2. The document in ‘Liberal arts approach to higher education’ advances the argument thus,“Since the times of Nalanda and Takshashila or even earlier, the history of higher education in India recognized the holistic aspect of all human knowledge and enquiry as fundamentally connected…In this context, several institutions of higher studies across the world have implemented what we today characterise as liberal education through an array of different disciplines…”
It seems the document seeks to have a greater philosophical than scientific approach to education. The advent of science, we now know, has lead to shrinking of space for philosophy in knowledge and education. The emprico-rational juggernaut in the shape of science has changed the whole scene on the planet. While as human beings became widely modern and tech savvy yet the base of humanness in the human beings became greatly constricted. Although, early Indian thinkers have been always highlighting a broad based education directed towards development of complete human being, yet the proliferation of science and its methods lead to greater super-specialization in knowledge, and, by consequence, fragmentation of human being and his/her life.Science has succeeded and failed at the same time. The document proposes the liberal arts approach to bring completeness and holism in knowledge and man but the question that remains is: will it (liberal arts approach), in some manner, dent further progress in science. The document is not fully sure about it as it emphatically states, “even though such conclusive assessments are yet to be available through studies, including systematic research in India…”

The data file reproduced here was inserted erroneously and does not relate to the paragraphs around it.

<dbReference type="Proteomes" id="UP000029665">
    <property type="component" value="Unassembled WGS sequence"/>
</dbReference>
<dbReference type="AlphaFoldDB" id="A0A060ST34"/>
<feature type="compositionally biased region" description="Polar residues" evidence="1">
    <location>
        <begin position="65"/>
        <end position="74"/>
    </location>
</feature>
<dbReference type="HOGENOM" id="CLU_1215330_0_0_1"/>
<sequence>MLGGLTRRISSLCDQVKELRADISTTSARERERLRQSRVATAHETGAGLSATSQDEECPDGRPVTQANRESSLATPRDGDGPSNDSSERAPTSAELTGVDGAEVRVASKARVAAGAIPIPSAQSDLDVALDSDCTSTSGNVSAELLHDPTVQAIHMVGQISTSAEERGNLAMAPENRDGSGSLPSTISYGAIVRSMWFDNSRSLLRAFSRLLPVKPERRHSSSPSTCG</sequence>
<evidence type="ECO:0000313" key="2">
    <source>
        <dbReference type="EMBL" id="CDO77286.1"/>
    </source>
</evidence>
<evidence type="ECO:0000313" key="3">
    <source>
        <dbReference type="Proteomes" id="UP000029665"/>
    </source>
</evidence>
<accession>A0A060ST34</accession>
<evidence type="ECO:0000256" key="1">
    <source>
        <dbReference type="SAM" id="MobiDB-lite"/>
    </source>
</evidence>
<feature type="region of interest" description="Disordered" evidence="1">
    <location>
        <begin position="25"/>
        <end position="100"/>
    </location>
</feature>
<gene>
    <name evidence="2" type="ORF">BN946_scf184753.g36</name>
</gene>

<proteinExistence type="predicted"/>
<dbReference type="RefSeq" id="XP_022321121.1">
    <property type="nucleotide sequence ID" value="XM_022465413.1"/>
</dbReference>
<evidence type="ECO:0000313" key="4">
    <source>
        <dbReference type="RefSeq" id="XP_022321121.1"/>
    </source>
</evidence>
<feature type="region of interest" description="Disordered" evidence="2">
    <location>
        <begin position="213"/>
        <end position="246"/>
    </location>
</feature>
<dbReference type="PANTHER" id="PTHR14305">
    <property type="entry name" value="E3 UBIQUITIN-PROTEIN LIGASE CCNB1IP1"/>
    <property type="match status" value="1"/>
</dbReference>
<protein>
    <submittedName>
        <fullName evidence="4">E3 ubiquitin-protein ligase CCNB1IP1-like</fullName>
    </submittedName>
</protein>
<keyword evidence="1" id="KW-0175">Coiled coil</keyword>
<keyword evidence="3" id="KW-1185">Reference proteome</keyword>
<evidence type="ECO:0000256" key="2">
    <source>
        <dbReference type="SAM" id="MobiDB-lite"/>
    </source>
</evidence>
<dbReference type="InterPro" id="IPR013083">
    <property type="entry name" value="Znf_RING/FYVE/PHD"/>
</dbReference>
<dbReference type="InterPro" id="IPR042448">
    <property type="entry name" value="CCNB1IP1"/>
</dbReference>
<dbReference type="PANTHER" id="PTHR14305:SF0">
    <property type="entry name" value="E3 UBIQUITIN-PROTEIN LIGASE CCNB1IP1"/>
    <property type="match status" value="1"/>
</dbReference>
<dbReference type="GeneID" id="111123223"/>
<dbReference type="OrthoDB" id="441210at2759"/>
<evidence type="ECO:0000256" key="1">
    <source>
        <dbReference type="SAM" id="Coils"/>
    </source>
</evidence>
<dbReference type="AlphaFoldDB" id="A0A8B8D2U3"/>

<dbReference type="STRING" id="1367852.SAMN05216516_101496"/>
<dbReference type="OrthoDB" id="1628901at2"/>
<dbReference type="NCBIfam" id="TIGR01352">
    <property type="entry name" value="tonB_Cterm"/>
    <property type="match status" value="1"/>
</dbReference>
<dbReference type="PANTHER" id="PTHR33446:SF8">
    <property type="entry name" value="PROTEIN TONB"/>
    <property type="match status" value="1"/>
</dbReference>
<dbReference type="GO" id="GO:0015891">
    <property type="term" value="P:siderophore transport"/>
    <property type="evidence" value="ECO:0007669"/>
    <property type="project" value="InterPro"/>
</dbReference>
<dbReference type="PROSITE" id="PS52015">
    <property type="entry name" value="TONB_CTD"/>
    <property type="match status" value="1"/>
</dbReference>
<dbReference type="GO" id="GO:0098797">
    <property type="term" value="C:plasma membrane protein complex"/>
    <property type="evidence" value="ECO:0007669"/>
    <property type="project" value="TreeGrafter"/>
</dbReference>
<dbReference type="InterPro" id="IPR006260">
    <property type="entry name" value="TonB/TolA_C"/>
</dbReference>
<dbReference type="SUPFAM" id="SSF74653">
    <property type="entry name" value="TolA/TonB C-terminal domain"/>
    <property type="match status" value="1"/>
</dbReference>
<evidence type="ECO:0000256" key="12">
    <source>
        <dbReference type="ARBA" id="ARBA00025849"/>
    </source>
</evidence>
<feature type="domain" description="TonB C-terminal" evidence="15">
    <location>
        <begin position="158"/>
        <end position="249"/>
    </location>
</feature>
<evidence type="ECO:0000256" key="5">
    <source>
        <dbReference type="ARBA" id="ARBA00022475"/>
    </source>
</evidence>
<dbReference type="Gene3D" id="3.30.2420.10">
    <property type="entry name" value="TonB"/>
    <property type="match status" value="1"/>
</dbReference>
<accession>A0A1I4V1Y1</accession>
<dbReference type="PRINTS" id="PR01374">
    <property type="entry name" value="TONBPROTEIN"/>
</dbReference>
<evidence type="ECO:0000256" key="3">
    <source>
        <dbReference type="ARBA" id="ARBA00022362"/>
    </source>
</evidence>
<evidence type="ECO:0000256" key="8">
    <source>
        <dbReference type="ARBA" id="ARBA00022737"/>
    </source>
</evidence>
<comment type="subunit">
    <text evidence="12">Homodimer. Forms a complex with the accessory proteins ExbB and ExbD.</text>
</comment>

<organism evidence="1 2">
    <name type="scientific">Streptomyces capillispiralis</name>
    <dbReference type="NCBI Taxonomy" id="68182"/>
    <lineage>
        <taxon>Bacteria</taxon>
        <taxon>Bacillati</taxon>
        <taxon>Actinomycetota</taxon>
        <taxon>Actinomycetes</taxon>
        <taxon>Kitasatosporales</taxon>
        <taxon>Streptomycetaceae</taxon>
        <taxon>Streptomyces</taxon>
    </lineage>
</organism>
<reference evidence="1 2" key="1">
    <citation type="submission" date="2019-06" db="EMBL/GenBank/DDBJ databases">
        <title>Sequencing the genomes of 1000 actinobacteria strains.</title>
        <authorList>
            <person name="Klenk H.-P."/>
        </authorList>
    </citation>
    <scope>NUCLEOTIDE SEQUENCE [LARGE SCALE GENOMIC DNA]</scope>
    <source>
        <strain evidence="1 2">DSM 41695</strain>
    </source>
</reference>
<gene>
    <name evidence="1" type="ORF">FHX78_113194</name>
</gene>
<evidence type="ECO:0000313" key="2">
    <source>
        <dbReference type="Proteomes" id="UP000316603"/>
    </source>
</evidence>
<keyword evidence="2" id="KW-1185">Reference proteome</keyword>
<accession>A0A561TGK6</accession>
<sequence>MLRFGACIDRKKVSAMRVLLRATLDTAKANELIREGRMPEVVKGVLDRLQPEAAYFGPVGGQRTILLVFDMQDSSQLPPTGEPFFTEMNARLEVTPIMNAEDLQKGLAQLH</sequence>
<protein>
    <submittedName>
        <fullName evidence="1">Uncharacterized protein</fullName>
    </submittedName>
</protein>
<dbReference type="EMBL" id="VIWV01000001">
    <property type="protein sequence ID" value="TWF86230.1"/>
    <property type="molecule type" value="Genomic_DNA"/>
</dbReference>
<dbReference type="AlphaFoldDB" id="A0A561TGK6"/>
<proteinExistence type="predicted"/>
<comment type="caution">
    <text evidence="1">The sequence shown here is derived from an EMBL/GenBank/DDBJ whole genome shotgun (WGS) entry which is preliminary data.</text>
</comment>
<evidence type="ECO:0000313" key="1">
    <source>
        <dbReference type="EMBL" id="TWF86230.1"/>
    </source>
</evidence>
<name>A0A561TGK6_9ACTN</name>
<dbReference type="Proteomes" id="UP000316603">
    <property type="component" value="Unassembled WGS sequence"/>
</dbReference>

3. In the area of languages it calls English language as the language of ‘economic elite of India’ and on the other hand says, “where relevant, history-changing Sanskrit writings will be suitably integrated in various school subjects as well as in literature and writing classes”(emphasis added). What and how the document desires to change history through the medium of Sanskrit language is the area of concern.
4. Though the document is replete with the terms and statements like creativity and critical thinking and weaning children away from rote-memorization, yet it makes this weird assertion too, “…if and when rote learning is used, it will always be pre-accompanied by context and motivation, and post-accompanied by analysis, discussion, and application.” Needless to say that whenever we provide context to learning and accompany it with analysis, it does not remain rote-memorization at all.
Suggestions for School Education: